This leads into the next part about having a bot – maintenance.
Having a bot that doesn’t intuitively understand every single question means you have to maintain the questions it doesn’t know the answer to. So how should you go about maintenance?
Keep an eye on what questions are being asked, and which ones are being asked often. Seeing a bunch of questions that the bot doesn’t have an answer to? Start answering them! Let people get specific, and start to answer those questions. A good bot should also be able to understand the question that’s been asked, and then find questions that might be similar in nature. For example, someone might ask “Where can I find the nearest pharmacy?” – The bot might not know where that user is, but it could infer that they’re looking for a pharmacy based on “nearest pharmacy” and give the user a relevant link while asking if they could be more verbose in their ask by giving an example of a similar question. Ultimately this could lead you into getting A LOT of data, and that gets us into the territory of chatbots from the original definition. As you start to gain all of this data you can start to paint an even better picture of the type of person coming to your website. This data could help lead decisions about what type of content to promote to the front page, or even your next campaign making it easier to target what your audience is actually after.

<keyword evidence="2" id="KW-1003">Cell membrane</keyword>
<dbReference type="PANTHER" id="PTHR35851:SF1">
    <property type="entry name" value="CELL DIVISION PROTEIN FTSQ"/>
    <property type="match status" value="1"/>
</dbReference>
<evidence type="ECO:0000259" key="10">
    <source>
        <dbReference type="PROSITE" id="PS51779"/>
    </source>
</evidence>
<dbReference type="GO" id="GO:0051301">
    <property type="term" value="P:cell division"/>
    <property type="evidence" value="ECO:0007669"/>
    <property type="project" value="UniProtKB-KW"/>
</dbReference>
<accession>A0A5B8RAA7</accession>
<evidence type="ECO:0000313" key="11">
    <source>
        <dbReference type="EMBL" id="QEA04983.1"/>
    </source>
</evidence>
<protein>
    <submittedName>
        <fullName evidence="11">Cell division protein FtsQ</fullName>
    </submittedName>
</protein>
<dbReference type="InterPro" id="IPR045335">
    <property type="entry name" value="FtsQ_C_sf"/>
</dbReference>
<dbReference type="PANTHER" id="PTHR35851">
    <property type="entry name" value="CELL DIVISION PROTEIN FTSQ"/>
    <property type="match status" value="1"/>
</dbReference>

Some years back, Core was tasked with concepting a campaign for a health system client to generate awareness about a rare, hard to diagnose and painful condition called trigeminal neuralgia. The goal was to help the public understand its symptoms to help people suffering in silence and encourage them to take action to get help with the dedicated clinic at this health system. We explored everything, from big and bold to hyper-targeted.
Fast-forward a number of years … and all you’ve just learned about chatbots:
… with a chatbot, designed to serve their needs and provide value from the health system that was positioned as an expert resource in that community.
When you understand the principles and think about how it can be helpful, instead of a “wouldn’t-it-be-cool” shiny object, that chatbot reality isn’t all that far off. For that pending reality, the proof is in the data of what consumers are looking for .